However… This seems a quite complicated approach to regulate the depolarization of inner hair cells. The question is: why not just using ATP? In his talk, Dr. Bergles interpreted this as the result of the way evolution acts: “Evolution works in unpredictable ways, and it uses the toolbox it has, as it can, to do what it needs”. It seems that sometimes evolution does not find the easiest pathway to do something (at least according to our own, human interpretation…).

To conclude with his talk, Dr. Bergles mentioned some of the future directions his team will take on the study of spontaneous activity on the developing auditory system. This includes the study of the transduction of spontaneous neuronal activity along the auditory pathway, towards the inferior colliculus, the effect of some mutations in the gap junctions that are related to deafness, and a possible role of this spontaneous activity in tinnitus after traumatic injuries.

All of this is work in progress, so you will not have to wait for long to see it published!


Bergles DE, Jabs R, Steinhäuser C (2010). Neuron-glia synapses in the brain. Brain Res Rev 63(1-2):130-137.

Dayaratne MW, Vlajkovic SM, Lipski J, Thorne PR (2014) Kölliker’s organ and the development of spontaneous activity in the auditory system: implications for hearing dysfunction. Biomed Res Int. 2014:367939.

Tritsch NX, Yi E, Gale JE, Glowatzki E, Bergles DE (2007). The origin of spontaneous activity in the developing auditory system. Nature 450(7166):50-5.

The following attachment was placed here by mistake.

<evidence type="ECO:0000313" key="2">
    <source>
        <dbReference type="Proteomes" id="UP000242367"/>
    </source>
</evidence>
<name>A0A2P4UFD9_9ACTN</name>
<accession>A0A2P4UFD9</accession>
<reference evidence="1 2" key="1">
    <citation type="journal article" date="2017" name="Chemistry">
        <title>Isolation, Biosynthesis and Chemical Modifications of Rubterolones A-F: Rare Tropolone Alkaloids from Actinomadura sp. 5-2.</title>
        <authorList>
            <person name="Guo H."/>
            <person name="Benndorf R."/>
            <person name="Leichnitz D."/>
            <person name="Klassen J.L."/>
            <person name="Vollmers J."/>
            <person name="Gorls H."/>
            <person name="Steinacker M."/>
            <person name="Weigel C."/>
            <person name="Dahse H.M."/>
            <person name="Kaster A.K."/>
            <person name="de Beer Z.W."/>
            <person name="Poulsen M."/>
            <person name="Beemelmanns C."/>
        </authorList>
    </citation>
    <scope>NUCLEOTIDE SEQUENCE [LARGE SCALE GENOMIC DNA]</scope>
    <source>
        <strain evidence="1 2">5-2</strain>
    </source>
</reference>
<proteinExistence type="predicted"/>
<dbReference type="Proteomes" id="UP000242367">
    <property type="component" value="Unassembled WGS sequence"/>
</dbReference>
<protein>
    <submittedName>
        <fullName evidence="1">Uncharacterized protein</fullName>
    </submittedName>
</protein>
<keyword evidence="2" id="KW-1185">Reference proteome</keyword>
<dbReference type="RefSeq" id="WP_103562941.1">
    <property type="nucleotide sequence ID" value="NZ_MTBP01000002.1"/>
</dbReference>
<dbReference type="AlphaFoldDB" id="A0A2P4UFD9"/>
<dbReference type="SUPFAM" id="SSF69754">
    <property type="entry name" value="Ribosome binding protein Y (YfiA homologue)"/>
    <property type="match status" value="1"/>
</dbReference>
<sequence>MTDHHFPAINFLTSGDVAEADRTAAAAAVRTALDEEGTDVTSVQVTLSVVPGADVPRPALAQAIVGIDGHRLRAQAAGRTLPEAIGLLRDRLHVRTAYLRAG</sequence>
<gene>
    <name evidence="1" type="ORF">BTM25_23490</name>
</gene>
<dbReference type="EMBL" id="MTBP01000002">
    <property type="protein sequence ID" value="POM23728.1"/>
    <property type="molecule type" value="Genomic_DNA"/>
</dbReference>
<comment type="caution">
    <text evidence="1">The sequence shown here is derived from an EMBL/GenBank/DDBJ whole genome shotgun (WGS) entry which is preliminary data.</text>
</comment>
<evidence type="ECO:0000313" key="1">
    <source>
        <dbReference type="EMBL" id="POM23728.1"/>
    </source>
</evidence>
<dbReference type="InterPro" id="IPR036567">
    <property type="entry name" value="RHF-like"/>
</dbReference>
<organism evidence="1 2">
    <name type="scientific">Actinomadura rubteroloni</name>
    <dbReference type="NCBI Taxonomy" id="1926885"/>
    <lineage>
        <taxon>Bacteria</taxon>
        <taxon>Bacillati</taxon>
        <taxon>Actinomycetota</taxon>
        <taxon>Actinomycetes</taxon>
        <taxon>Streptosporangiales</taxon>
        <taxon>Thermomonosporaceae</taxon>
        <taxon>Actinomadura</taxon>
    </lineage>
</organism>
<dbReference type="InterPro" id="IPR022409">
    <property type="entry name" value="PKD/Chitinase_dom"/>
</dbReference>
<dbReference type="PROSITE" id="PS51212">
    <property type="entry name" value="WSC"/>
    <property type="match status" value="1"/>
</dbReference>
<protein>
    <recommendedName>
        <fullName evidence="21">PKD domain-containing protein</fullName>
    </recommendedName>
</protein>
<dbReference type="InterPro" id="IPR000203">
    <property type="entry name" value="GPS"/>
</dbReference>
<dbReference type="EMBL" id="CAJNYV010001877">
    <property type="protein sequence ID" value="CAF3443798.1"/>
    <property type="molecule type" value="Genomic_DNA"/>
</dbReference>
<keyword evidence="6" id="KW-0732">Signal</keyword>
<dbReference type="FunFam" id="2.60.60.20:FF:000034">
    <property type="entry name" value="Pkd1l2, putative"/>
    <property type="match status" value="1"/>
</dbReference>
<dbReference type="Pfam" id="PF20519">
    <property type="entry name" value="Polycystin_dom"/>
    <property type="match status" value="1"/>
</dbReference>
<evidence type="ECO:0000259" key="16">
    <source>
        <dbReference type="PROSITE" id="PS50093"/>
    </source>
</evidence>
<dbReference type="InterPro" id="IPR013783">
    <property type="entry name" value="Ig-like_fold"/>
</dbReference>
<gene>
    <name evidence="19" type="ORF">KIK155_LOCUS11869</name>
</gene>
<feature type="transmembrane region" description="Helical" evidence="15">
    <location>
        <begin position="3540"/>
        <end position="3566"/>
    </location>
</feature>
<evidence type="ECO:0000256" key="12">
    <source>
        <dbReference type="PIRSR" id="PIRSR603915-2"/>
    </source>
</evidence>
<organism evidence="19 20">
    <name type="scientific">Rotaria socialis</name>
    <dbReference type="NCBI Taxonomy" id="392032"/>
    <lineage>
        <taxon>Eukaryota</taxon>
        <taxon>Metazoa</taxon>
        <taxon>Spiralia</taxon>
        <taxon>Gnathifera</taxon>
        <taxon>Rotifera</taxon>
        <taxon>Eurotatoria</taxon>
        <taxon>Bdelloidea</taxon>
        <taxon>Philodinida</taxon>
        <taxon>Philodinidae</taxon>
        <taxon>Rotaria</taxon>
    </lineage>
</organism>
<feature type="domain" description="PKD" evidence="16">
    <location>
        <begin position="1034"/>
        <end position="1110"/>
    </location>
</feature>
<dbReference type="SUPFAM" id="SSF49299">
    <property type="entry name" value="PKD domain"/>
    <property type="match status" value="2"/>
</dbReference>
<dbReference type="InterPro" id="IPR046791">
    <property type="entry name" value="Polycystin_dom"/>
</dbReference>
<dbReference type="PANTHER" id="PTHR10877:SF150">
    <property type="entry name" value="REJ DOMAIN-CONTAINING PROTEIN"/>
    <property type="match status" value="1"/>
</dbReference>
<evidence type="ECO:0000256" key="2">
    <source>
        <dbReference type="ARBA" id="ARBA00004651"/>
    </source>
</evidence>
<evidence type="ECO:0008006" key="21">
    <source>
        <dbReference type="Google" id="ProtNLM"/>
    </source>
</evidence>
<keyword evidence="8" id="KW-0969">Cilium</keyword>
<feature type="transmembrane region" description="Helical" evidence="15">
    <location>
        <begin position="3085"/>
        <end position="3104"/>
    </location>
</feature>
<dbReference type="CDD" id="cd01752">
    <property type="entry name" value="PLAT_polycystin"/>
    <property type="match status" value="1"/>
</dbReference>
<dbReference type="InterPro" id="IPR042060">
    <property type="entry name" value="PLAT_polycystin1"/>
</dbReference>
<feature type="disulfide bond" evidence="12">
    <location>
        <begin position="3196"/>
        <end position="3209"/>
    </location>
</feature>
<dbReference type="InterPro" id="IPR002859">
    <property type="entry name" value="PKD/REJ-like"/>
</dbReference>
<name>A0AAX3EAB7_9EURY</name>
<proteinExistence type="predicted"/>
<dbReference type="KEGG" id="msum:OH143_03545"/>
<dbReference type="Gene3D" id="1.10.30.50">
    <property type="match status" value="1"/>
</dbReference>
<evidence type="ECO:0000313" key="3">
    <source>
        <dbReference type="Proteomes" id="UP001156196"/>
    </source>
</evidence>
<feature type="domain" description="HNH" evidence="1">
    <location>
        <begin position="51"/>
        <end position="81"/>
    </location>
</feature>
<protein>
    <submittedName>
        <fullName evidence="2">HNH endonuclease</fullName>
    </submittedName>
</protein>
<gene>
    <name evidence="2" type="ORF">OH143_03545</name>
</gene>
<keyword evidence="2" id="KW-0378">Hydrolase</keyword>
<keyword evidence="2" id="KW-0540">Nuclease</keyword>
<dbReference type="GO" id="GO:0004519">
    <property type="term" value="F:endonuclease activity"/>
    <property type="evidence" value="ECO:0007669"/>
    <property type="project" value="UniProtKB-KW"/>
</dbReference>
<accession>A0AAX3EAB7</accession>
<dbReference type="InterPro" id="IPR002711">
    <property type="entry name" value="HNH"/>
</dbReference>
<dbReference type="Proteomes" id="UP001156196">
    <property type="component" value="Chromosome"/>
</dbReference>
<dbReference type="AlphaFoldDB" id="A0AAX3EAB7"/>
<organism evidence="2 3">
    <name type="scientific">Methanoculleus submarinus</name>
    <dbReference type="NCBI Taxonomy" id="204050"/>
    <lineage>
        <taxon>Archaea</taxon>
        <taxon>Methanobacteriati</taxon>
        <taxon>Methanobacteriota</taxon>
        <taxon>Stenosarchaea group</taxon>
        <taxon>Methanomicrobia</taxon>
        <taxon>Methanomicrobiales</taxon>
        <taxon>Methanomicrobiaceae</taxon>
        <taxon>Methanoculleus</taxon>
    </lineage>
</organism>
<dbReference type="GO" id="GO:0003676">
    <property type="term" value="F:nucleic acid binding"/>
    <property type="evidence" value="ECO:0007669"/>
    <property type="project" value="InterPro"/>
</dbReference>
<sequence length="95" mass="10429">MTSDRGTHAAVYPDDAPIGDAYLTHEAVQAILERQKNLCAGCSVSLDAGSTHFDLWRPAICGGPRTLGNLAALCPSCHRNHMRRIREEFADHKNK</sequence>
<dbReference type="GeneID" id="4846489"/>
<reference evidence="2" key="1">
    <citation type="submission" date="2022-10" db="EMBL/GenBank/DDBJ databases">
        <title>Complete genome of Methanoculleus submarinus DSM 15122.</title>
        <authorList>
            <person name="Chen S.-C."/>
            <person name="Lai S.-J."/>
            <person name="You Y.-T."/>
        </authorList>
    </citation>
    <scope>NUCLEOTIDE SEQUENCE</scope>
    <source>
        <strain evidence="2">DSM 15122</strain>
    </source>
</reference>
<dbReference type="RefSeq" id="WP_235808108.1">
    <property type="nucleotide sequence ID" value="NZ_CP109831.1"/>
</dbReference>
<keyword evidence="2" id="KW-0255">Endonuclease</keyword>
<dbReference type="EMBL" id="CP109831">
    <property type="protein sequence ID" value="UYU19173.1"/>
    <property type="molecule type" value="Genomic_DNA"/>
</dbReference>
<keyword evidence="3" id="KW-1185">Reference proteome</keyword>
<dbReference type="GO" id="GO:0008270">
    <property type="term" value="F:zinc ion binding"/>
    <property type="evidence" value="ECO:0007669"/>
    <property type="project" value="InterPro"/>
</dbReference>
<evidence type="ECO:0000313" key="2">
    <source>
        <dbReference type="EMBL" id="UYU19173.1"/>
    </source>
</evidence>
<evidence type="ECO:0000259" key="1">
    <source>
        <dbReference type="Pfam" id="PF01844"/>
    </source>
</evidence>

Tritsch NX, Bergles DE (2010). Developmental regulation of spontaneous activity in the Mammalian cochlea. J Neurosci 30(4):1539-1550.

Tritsch NX, Rodríguez-Contreras A, Crins TT, Wang HC, Borst JG, Bergles DE (2010). Calcium action potentials in hair cells pattern auditory neuron activity before hearing onset. Nat Neurosci 13(9):1050-1052.

Tritsch NX, Zhang YX, Ellis-Davies G, Bergles DE (2010). ATP-induced morphological changes in supporting cells of the developing cochlea. Purinergic Signal 6(2):155-166.

Wang HC, Bergles DE (2015). Spontaneous activity in the developing auditory system. Cell Tissue Res 361(1):65-75.

Wang HC, Lin CC, Cheung R, Zhang-Hooks Y, Agarwal A, Ellis-Davies G, Rock J, Bergles DE (2015). Spontaneous Activity of Cochlear Hair Cells Triggered by Fluid Secretion Mechanism in Adjacent Support Cells. Cell 163(6):1348-1359.

Video tutorial for cochlear dissection: https://www.masseyeandear.org/research/otolaryngology/investigators/laboratories/eaton-peabody-laboratories/epl-histology-resources/video-tutorial-for-cochlear-dissection (consulted on 12/01/17)

Irene Sanchez
PhD Student
Aix-Marseille Université, France
Universitat Autònoma de Barcelona, Spain
Neuronline: @irene.sanchez-brualla
Twitter: @IreneSanBru
Blog: https://biomedicinauab.wordpress.com/
ICN PhD Program in Neuroscience: http://neuro-marseille.org/en/phd-program-en/le-phd-program/